“Kojanglish”: Korean and
Japanese English vocabulary
Judy Yoneoka
“Janglish” and “Konglish”
Janglish The language of Nippon is being
subtly transformed through a reckless frenzy
of linguistic borrowing, and … this katakana
revolution will ultimately only dilute and
pollute it. (Denbushi blog, Aug. 3, 2003)
Konglish How bad can bad English get?
Very bad indeed, … "Konglish“ (is) the
hybrid of jazzy Korean and messy English
that, "like heavy traffic is an unpleasant but
tolerable side of life" in the East Asian
capital. (Cohen 2001)
1. Historically similar
Prewar “Kojanglish”
--More than 1,400 words from foreign
languages (especially English) in Japanese
before 1945
mishin (sewing machine) 1861
ou rai (all right) 1864
stove (heater) 1868
match (matches) 1870
stand (lamp) 1872
gown (robe) 1884
trump (cards) 1884
hairpin (hair clip) 1885
hotchkiss (stapler) 1906
After World War II, there were efforts to
delete Japanese and Japanese style English
loan words from the Korean lexicon, and/or
to “correct” the pronunciation of Japanese
ppada ‘butter’  pӧthӧ
takusi ‘taxi’  thaeksi
hoteru ‘hotel’  hotel (Shim 1994:228)
But “Kojanglish” still exists
50-60% of “Konglish”=“Janglish”
Another 20% or so is “understandably similar”
ball pen (ball-point pen)
talent (entertainer)
vinyl (plastic)
rimocon (remote control)
sign pen (felt pen)
symbol mark (logo)
golden time (prime time)
…And “Konglish” from Japan
hand(i)phone (cell phone)
Japanese Konglish: “jake” “pas” “bansoko”
White day -- originated in Japan 1980, and
spread to Korea.
“Black Day”
– April 14 is for people who did not give or receive
gifts, and it is celebrated by eating black Jajang
2. Formally similar Korean
and Japanese English
“Kojanglish Creation”
process 1: Truncation
Prewar: apart(ment building), note(book), ero(tic), cray(on)-pas(tel)
centi(meter), demo(nstration)
Postwar: remo(te) con(trol), cream sand(wich), (news)caster, air
con(ditioning), (loud)speaker
JE only: anime(shon), barten(der), fami(ly) res(taurant), mail
ad(dress), appli(cation), pro wres(tling), mother com(plex)
KE only: night (club), white(-out), le(isure)(s)ports, depre(ssion),
gang(ster) movie, (com)ment、(mee)ting
Sharp pencil -- sharp in KE, shapen in JE
Kentucky Fried Chicken -- kenchiki in JE and Kentucky chiken
in KE
=the process of truncation was in place in both languages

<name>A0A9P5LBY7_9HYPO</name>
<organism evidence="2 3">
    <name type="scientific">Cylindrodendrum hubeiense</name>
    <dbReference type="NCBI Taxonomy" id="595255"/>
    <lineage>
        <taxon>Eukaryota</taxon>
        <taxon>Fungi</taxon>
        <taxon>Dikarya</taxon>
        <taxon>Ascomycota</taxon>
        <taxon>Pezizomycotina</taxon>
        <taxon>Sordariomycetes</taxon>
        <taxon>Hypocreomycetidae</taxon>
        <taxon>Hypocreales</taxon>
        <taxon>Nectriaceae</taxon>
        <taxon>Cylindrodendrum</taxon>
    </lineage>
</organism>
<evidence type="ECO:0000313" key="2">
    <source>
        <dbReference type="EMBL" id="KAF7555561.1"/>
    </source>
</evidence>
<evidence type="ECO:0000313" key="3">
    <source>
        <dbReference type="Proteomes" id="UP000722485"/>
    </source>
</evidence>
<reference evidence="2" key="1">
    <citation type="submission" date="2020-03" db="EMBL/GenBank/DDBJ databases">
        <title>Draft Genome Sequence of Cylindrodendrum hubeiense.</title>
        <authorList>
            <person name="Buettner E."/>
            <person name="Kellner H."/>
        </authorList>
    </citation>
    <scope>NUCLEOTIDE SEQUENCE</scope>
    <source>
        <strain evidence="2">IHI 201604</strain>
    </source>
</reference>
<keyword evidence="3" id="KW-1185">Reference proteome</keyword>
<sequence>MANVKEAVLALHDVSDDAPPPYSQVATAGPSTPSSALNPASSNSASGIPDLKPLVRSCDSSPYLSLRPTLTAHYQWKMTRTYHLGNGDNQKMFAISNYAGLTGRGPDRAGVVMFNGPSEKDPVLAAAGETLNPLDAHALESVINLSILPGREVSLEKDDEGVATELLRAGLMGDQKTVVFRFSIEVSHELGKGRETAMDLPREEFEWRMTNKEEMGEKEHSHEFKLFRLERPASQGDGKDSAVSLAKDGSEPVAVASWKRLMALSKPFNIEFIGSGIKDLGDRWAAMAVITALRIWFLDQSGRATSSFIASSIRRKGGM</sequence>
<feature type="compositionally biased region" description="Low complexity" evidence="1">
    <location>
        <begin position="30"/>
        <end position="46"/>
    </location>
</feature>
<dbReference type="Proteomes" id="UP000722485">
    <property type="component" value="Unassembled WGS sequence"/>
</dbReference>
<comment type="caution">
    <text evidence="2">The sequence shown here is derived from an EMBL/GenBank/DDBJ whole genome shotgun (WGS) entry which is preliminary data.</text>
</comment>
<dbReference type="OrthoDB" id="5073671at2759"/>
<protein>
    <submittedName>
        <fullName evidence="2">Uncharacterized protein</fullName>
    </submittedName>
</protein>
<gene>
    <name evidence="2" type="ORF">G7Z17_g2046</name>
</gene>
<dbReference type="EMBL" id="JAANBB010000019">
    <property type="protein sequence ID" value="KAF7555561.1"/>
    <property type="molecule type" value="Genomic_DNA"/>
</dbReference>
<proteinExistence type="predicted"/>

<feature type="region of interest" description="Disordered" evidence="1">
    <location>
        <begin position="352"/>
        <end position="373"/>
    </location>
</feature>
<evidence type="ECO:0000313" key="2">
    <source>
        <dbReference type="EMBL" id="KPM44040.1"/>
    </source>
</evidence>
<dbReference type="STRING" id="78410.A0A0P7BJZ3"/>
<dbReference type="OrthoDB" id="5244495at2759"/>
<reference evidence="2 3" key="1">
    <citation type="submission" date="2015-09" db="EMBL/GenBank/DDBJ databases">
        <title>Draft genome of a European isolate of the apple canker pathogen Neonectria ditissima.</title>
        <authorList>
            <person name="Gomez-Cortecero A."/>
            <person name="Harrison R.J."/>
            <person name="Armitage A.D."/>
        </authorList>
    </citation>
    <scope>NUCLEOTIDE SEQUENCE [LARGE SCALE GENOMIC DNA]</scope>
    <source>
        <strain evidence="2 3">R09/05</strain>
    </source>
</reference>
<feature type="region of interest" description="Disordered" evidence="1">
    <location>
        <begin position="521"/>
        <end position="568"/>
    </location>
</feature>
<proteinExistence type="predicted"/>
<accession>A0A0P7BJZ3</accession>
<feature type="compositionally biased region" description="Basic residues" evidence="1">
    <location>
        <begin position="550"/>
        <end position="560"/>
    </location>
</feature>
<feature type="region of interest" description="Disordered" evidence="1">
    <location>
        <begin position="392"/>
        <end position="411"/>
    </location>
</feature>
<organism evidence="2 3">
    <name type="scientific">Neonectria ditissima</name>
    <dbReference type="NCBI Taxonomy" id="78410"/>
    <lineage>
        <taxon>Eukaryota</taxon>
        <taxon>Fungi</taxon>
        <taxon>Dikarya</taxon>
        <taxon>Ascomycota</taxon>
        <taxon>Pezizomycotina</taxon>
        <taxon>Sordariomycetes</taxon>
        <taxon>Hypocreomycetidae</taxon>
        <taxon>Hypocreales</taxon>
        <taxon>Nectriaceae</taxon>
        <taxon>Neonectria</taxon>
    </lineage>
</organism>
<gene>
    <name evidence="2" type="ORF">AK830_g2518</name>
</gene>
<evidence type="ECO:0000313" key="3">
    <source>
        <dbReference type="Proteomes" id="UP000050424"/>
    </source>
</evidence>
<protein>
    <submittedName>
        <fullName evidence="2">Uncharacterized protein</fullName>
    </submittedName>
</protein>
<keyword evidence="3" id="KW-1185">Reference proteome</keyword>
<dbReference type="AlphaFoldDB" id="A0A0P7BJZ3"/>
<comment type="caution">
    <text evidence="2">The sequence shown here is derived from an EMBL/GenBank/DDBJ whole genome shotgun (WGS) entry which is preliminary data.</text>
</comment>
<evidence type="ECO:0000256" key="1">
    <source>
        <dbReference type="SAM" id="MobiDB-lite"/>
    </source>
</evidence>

before the war, and has continued independently since.
“Kojanglish Creation”
process 2: “Plurality“
“Extra” plurals
donuts, peanuts, shirts, fruits
“Missing” plurals
sunglass, slipper, corn flake, manner,
suspender, match
Very regular!!
=No plurality in either variety
“Kojanglish Creation”
3: Acronyms
Largely postwar except SOS (1912)).
 Common to KE and JE: SF, OL, OA
KE alone: D/B = Database, D/C = discount, O/D = Owner-driver, O/T
= Orientation, MT = membership training, OST = sound track, PD =
producer director
JE alone: OB old boy, OG old girl, QC quality control, (L)DK=living,
dining, kitchen, LL=language lab, BF= boyfriend, GF= girlfriend,
SL=steam locomotive, TT =team teaching
commercial CF in KE CM in JE
After sales service A/S in KE after-service in JE
=The process of creating acronyms developed
independently, possibly commonly based on US
military English? (GHQ, GI, etc.)
“Kojanglish 4” : Hybrids
Common to both: 電子 range, 検索 engine
JE only
 PET bottle
 mailing list
 image change
 発砲 styrol
 vinyl 袋
 hairpin
KE only
mail 目録
image 変身
vinyl bag
= Hybridization is an independent but similar process
in both languages
3. Functionally similar
Korean and Japanese
English = Westernization =
“decorative English”
English in business, advertising, music, TV,
etc. promotes a “cool” image.
LOTTE Examples
More Examples of Bridging
the Gap with English
“Kojanglish” can play a role as a
bridge between Korea and Japan
For three reasons:
1. In terms of common script, Korea and Japan
have no other choice (kanji have different
2. Like Cinderella, it is familiar and appealing,
and has a positive image for both.
3. Because of historical and formal similarity,
there is no need for either country to worry
about being “wrong” -- JE and KE are
already “wrong” in so many of the same
Selected Bibliography
Przybyla III, L. H. Konglish2 (2004) available online at Leon’s EFL Planet
Shim, Rosa Jinyoung (1999). "Codified Korean English: Process,
Characteristics and Consequence." World Englishes 18: 247-258.
Song, Jae Jung (1998). “English in South Korea”, Australian Linguistic
Society, available online at
Tranter, Nicolas (1997). “Hybrid Anglo-Japanese loans in Korean”,
Linguistics 35 133-166. Tranter, Nicolas (2000). “The phonology of
English loan-words in Korean”, Word. 51-3, p. 337-404.
Umegaki, Minoru, ed. (1977). A Dictionary of Loan-words (Gairaigo Jiten,
in Japanese). Tokyo: Tokyodo shuppan.

The Striking Similarity between Korean and Japanese